Aten (also Aton, Egyptian jtn) is the disk of the sun in ancient
Egyptian mythology, and originally an aspect of the god Ra. The
Aten is the focus of the religion of
Atenism established by
Amenhotep IV, who later took the name
Akhenaten (died ca. 1335 BCE) in
worship and recognition of Aten. In his poem "Great Hymn to the Aten",
Aten as the creator, giver of life, and nurturing
spirit of the world.
Aten does not have a Creation Myth or family but
is mentioned in the
Book of the Dead. The worship of
eradicated by Horemheb.
4 Royal titulary
4.1 Variant translations
4.2 Variant vocalizations
4.3 Names derived from Aten
5 See also
7 External links
Relief fragment showing a royal head, probably Akhenaten, and early
Ankh (sign of life) to the figure. Reign
of Akhenaten. From Amarna, Egypt. The Petrie Museum of Egyptian
The first known reference to
Aten the sun-disk as a deity is in The
Story of Sinuhe from the 12th dynasty, in which the deceased king
is described as rising as god to the heavens and uniting with the
sun-disk, the divine body merging with its maker. By analogy, the
term "silver aten" was sometimes used to refer to the moon. The
Aten was extensively worshipped as a god in the reign of
Amenhotep III, when it was depicted as a falcon-headed man much like
Ra. In the reign of Amenhotep III's successor, Amenhotep IV, the Aten
became the central god of Egyptian state religion, and Amenhotep IV
changed his name to
Akhenaten to reflect his close link with the new
The full title of Akhenaten's god was "
Ra-Horakhty who rejoices in the
horizon, in his Name as the Light which is in the sun disc." (This is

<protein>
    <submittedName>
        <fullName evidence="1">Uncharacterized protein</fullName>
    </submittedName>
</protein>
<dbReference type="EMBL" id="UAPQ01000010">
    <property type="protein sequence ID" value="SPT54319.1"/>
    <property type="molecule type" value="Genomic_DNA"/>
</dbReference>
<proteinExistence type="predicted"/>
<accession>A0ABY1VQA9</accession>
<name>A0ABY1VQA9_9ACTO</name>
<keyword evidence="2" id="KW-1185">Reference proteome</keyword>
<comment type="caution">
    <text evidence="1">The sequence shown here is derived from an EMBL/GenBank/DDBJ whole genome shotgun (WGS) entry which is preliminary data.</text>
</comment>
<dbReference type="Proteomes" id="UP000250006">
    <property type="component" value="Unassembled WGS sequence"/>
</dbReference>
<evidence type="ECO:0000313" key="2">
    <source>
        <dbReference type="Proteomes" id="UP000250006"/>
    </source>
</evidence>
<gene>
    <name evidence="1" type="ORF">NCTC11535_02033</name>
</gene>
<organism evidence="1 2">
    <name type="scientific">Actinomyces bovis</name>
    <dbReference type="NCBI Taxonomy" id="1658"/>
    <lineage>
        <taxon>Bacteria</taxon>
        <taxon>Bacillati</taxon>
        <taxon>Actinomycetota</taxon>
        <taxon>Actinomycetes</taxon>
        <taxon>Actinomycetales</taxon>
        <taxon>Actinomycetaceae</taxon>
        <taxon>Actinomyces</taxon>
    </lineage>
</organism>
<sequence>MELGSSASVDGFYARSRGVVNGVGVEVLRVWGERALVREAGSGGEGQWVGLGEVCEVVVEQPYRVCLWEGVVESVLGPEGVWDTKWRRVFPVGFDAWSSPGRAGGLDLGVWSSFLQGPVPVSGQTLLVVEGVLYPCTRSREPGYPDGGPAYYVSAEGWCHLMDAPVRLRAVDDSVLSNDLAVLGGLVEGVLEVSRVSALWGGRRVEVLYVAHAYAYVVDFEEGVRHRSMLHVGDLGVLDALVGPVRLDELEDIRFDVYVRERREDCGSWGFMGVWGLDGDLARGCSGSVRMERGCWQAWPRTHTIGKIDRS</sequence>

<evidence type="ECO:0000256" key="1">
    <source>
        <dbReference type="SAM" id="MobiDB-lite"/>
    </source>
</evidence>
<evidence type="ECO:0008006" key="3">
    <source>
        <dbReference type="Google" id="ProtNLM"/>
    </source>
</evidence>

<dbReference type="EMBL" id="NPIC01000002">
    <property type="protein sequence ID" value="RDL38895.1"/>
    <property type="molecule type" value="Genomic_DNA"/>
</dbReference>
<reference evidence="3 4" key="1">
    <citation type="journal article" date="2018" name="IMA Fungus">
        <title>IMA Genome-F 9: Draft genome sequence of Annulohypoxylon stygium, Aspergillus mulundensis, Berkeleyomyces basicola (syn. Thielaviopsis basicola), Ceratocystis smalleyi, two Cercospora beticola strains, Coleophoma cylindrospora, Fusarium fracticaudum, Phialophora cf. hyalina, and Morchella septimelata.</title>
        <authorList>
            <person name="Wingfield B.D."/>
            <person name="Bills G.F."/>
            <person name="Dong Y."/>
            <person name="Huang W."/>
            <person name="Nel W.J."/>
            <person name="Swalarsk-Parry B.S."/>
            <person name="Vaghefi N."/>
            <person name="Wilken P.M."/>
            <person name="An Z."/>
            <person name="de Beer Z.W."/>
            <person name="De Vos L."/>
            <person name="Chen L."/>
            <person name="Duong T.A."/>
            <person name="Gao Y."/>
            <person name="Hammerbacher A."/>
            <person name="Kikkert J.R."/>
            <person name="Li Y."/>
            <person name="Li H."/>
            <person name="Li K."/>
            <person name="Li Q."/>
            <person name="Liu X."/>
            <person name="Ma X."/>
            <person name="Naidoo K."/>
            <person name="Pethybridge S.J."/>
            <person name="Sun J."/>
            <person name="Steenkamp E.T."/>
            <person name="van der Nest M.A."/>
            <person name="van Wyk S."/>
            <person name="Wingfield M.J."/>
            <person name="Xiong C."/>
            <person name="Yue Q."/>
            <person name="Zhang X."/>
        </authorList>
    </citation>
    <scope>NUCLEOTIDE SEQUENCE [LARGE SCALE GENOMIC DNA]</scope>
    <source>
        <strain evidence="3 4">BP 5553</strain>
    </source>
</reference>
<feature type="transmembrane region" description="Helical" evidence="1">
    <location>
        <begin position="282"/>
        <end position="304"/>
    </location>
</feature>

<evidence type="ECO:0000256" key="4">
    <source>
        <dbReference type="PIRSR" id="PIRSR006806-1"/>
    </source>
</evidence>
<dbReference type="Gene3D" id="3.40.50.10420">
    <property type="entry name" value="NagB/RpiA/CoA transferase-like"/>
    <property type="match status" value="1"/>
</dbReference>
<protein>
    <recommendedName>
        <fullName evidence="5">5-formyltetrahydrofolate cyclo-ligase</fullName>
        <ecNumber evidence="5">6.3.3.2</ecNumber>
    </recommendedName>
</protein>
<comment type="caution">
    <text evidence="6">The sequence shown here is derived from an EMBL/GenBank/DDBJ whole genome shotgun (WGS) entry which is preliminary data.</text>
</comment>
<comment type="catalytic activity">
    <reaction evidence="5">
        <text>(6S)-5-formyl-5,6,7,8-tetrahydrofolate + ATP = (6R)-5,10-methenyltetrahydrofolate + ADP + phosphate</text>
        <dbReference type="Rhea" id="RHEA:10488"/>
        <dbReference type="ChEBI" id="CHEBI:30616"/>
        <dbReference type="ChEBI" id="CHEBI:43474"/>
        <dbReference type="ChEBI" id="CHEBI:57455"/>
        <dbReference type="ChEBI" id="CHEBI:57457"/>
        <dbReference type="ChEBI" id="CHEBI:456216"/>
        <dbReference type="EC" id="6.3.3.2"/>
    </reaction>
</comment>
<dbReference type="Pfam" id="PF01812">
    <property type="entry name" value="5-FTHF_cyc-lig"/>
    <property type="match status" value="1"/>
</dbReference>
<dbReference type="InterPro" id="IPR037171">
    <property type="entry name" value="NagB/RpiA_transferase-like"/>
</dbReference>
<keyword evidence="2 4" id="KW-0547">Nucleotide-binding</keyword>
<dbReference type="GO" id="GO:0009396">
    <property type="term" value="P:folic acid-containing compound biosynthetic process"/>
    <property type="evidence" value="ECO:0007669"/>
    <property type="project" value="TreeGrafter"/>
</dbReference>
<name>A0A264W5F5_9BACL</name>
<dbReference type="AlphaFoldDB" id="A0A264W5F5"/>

the title of the god as it appears on the numerous stelae placed to
mark the boundaries of Akhenaten's new capital at Akhetaten, modern
Amarna.) This lengthy name was often shortened to Ra-Horus-
Aten in many texts, but the god of
Akhenaten raised to supremacy
is considered a synthesis of very ancient gods viewed in a new and
different way. The god is also considered to be both masculine and
feminine simultaneously. All creation was thought to emanate from the
god and to exist within the god. In particular, the god was not
depicted in anthropomorphic (human) form, but as rays of light
extending from the sun's disk.
Furthermore, the god's name came to be written within a cartouche,
along with the titles normally given to a Pharaoh, another break with
ancient tradition. Ra-Horus, more usually referred to as Ra-Horakhty
(Ra, who is
Horus of the two horizons), is a synthesis of two other
gods, both of which are attested from very early on. During the Amarna
period, this synthesis was seen as the invisible source of energy of
the sun god, of which the visible manifestation was the Aten, the
solar disk. Thus Ra-Horus-
Aten was a development of old ideas which
came gradually. The real change, as some see it, was the apparent
abandonment of all other gods, especially Amun-Ra, prohibition of
idolatry, and the debatable introduction of quasi-monotheism by
Akhenaten. The syncretism is readily apparent in the Great Hymn to
Aten in which Re-Herakhty, Shu and
Aten are merged into the
creator god. Others see
Akhenaten as a practitioner of an Aten
monolatry, as he did not actively deny the existence of other gods;
he simply refrained from worshipping any but the Aten. Other scholars
call the religion henotheistic.
Aten depicted in art from the throne of Tutankhamun, perhaps